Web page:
Here are a few more photos that I took last weekend, before all our frost melted. I say that, but the temperature is again below freezing this morning, so the trees and vines might be frosty white again this morning. At 6:30 a.m., it's too dark outside for me to be able to tell yet.
Yesterday I got my monthly check from my retirement pension provider. With the current exchange rate, for each $1000 U.S. dollars I received about 963 euros. Compare that to the situation just a five years ago, when $1000 was coming in at something less than 665 euros. It's not hard to understand how much easier it is to live here now. Let's hope the dollar doesn't take another dive. About 95% of my income is in U.S. dollars.
Another subject: I've been digitizing my movie collection. Well, it was already digital, I guess, but the movies were in DVD format and saved on recordable DVDs. I'm converting them to MP4 format so that I can copy them to SD cards or USB flash drives and play them directly on my television set, computer, or touch-screen tablet. The MP4s take up between 400MB and 1.5 GB each, and each DVD movie uses more than 4.25GB of space, so it's quite a saving in disk space.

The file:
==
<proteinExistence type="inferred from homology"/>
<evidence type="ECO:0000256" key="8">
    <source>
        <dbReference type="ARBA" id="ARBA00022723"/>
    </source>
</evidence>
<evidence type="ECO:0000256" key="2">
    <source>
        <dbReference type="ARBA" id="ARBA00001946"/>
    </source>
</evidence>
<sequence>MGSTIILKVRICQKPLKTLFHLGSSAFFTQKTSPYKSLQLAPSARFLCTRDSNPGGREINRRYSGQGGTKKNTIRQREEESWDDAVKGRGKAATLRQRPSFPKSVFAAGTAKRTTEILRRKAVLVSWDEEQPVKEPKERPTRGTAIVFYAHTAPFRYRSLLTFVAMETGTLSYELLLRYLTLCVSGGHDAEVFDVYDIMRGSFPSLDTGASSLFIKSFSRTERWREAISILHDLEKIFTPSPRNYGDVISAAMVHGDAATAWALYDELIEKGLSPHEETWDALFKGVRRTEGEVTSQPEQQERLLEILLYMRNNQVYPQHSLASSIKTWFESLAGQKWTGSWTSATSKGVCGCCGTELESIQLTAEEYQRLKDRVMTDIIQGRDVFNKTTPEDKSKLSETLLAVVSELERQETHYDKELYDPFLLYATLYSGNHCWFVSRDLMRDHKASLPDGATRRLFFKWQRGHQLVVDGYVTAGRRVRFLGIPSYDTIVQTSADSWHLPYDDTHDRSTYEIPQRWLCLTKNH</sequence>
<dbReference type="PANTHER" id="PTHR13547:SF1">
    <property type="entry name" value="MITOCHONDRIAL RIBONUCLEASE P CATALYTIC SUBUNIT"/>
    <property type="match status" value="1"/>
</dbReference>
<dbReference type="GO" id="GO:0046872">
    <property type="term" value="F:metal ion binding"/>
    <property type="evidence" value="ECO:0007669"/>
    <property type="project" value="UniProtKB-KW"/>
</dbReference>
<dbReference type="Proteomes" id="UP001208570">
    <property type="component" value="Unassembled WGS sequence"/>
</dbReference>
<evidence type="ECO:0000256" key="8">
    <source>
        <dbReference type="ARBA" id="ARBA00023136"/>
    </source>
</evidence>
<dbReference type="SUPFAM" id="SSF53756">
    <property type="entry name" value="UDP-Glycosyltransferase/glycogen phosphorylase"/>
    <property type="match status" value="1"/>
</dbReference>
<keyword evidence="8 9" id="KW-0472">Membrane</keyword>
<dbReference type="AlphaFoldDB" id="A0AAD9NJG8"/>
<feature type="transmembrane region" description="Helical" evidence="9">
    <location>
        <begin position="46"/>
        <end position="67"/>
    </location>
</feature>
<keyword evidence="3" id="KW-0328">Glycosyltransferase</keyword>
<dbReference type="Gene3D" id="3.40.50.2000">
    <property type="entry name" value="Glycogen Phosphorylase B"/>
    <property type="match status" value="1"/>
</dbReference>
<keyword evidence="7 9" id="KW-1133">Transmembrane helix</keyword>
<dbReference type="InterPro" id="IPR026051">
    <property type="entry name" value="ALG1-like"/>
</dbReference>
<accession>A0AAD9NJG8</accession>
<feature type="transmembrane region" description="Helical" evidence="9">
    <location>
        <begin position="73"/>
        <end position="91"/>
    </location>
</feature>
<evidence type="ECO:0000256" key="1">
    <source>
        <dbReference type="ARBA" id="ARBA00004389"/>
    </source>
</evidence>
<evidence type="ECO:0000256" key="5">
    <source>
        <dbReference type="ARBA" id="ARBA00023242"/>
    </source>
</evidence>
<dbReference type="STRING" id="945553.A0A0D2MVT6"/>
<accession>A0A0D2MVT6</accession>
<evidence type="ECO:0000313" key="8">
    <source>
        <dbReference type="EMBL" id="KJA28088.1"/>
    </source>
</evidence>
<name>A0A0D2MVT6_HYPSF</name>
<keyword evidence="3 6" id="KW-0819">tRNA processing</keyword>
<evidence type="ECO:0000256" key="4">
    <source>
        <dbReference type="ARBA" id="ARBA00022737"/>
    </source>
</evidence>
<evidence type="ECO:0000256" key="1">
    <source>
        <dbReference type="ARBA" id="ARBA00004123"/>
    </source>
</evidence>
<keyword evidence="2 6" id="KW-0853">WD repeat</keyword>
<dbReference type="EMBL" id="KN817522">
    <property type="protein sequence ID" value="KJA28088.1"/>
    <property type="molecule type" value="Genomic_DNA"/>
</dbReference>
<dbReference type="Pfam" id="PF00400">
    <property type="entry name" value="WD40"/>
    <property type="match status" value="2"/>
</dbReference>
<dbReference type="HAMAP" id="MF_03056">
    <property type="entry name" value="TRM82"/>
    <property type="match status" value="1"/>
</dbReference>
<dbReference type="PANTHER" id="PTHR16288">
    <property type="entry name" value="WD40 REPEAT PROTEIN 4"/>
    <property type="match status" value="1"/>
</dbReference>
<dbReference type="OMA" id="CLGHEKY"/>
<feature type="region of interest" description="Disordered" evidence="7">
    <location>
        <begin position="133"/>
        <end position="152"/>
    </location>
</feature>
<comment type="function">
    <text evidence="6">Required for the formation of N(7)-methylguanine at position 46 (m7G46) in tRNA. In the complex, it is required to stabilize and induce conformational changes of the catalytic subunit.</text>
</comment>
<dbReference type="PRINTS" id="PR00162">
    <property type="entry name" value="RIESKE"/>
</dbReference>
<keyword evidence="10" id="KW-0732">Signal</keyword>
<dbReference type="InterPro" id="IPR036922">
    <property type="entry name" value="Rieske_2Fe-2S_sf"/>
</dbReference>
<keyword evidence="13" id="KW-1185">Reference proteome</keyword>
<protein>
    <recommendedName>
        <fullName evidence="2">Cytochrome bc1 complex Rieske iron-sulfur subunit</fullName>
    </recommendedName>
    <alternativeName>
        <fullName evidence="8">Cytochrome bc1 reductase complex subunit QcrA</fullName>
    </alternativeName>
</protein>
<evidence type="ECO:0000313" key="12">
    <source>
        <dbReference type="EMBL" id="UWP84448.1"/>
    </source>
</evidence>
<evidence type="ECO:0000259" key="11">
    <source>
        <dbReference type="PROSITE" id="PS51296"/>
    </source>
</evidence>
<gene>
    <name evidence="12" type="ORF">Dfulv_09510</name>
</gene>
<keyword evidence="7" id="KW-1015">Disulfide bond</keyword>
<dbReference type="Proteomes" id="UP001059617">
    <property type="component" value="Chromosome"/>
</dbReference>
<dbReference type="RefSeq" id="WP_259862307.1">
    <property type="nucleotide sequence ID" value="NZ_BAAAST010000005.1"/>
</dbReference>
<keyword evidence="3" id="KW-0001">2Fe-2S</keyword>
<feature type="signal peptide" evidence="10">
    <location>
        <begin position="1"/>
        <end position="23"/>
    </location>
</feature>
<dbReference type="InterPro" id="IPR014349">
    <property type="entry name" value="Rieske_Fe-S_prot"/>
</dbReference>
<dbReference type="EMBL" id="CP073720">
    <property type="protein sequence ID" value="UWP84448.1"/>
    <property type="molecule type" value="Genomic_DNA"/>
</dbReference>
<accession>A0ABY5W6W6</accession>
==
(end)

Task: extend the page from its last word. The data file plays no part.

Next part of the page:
In the conversion process, I've come to realize that I have a collection of more than 150 French movies. I've bought some of them on DVDs, and others I have recorded on our satellite TV decoder and then transferred to my computer in DVD format. I'm preparing for the day when DVD players will go obsolete, and when desktop and laptop computer will no longer have optical drives. There are French films that I watch on a fairly regular basis — say once or twice a year — just because I enjoy the atmosphere they project and I love listening to the language. They remind me of the life I lived in Paris and Normandy back in the 1970s and early 1980s. In fact, I started recording a lot of French movies back when the dollar was so low, and I thought we might one day have to move back to the U.S. I'd always have Paris, I thought to myself, at least on DVDs...